Foreign Body Aspiration

Toddlers – children who are mobile and can put small objects in their mouths (beads, peanuts)


  • Choking
  • Chest infection – not responding to treatment
  • Sudden onset unilateral wheeze
  • Persistent cough
  • Hemoptysis

Physical exam

  • Asymmetric chest signs:
    • Unilateral absence of breath sounds
    • Localized wheeze
  • Stridor
  • Bloody sputum

Red flags

  • Persistent wheeze unresponsive to ventolin
  • Persistent atelectasis
  • Recurrent or persistent pneumonia
  • Persistent cough with no explanation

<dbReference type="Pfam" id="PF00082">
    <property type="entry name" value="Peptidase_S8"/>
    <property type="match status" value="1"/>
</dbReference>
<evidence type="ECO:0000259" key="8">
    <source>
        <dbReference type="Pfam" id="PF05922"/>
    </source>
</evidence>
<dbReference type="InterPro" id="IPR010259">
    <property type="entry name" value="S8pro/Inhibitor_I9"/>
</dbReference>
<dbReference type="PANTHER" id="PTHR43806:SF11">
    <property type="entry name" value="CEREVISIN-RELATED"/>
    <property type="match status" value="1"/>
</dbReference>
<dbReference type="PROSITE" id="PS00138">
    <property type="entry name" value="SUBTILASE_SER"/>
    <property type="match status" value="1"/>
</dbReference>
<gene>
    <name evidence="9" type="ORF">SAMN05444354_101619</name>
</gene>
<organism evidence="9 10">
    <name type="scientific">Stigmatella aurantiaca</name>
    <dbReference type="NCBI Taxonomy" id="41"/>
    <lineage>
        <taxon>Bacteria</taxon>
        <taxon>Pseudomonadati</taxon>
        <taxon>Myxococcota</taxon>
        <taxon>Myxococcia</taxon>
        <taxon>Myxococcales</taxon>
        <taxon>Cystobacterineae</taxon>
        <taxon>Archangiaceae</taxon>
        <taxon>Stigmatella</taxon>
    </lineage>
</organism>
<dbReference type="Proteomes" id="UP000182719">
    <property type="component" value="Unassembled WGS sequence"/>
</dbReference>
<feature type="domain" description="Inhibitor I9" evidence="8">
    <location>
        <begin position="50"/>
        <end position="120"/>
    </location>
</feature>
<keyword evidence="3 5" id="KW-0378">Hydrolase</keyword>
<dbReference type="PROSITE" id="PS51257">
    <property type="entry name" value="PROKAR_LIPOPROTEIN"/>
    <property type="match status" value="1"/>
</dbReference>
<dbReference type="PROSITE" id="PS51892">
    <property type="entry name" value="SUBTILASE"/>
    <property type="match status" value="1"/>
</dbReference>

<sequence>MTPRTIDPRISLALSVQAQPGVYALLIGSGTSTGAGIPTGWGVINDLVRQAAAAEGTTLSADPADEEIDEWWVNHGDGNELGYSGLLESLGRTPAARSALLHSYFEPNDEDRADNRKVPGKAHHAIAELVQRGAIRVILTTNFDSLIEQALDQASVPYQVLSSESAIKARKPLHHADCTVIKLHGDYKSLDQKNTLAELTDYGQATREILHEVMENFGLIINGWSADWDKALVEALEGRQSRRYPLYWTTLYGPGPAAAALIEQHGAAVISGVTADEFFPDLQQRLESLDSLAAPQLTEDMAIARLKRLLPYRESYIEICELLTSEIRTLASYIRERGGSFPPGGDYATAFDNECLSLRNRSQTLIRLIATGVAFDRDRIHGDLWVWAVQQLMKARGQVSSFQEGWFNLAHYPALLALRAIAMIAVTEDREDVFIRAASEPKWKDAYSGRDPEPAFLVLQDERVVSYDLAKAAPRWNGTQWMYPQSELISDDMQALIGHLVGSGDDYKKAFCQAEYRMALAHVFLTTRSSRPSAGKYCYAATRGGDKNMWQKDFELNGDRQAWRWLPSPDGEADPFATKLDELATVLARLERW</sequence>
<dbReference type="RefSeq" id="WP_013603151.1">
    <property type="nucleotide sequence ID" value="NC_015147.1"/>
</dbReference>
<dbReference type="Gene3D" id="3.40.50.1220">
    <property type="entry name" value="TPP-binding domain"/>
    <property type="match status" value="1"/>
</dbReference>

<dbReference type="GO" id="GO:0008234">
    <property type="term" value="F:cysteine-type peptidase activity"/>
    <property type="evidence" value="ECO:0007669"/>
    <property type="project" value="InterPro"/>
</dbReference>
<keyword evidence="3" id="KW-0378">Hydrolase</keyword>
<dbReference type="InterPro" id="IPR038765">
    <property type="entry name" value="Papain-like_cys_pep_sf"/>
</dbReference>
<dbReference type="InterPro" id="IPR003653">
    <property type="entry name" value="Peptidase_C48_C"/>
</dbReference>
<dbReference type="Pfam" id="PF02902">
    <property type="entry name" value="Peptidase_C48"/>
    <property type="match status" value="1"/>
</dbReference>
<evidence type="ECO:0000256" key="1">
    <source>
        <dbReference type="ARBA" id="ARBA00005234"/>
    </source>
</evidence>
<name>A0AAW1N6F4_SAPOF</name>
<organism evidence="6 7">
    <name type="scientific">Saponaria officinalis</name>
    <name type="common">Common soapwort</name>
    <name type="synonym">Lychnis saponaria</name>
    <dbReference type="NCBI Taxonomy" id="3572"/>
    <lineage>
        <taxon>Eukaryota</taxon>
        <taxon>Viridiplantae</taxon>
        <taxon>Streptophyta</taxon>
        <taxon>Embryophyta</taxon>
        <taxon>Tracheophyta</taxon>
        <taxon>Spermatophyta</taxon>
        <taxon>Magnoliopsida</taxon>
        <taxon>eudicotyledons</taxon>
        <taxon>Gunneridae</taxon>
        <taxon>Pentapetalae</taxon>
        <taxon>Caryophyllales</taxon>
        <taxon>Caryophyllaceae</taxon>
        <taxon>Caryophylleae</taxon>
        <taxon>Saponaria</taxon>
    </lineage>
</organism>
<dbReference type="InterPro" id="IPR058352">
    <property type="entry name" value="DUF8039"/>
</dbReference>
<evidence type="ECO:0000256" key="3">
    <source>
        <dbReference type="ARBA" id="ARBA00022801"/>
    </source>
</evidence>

Family History– siblings <5 years old will force feed baby


  • CXR (ask for inspiration/expiration films)
    • Radio-opaque objects
    • Evidence of air-trapping on expiration (ball-valve mechanism)
    • Segmental collapse (complete collapse)
    • Lobar consolidation
    • Trachea shifts to unaffected side
    • FB usually enter right lung (right main stem bronchus – more continuous with trachea)
    • FB may also be in esophagus and compress trachea (look at lateral film)

Differential diagnosis

  • URTI
  • Pneumonia
  • Asthma
  • Acute bronchitis


  • Heimlich manoeuvre if complete obstruction
  • Rigid bronchoscopy
  • Antibiotic if pneumonia
  • Prevention: educate parents, no nuts/carrots before child has molars, no toys with small parts, no walking with food

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